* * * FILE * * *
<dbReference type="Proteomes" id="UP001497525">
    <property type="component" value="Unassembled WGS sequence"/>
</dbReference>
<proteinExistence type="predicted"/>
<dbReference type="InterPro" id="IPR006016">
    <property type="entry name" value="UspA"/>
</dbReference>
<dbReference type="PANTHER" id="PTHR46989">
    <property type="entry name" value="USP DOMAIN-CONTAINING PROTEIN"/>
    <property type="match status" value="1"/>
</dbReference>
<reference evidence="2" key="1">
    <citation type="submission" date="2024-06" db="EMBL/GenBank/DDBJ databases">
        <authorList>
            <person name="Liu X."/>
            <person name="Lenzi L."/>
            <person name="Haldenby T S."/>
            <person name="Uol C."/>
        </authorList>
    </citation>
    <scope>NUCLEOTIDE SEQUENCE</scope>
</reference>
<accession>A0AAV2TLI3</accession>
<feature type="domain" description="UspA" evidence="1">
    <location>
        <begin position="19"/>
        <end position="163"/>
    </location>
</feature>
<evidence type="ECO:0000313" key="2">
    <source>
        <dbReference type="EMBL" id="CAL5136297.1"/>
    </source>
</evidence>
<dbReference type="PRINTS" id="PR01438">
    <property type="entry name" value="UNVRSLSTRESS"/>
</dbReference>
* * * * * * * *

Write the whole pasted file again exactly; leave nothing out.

<dbReference type="Proteomes" id="UP001497525">
    <property type="component" value="Unassembled WGS sequence"/>
</dbReference>
<proteinExistence type="predicted"/>
<dbReference type="InterPro" id="IPR006016">
    <property type="entry name" value="UspA"/>
</dbReference>
<dbReference type="PANTHER" id="PTHR46989">
    <property type="entry name" value="USP DOMAIN-CONTAINING PROTEIN"/>
    <property type="match status" value="1"/>
</dbReference>
<reference evidence="2" key="1">
    <citation type="submission" date="2024-06" db="EMBL/GenBank/DDBJ databases">
        <authorList>
            <person name="Liu X."/>
            <person name="Lenzi L."/>
            <person name="Haldenby T S."/>
            <person name="Uol C."/>
        </authorList>
    </citation>
    <scope>NUCLEOTIDE SEQUENCE</scope>
</reference>
<accession>A0AAV2TLI3</accession>
<feature type="domain" description="UspA" evidence="1">
    <location>
        <begin position="19"/>
        <end position="163"/>
    </location>
</feature>
<evidence type="ECO:0000313" key="2">
    <source>
        <dbReference type="EMBL" id="CAL5136297.1"/>
    </source>
</evidence>
<dbReference type="PRINTS" id="PR01438">
    <property type="entry name" value="UNVRSLSTRESS"/>
</dbReference>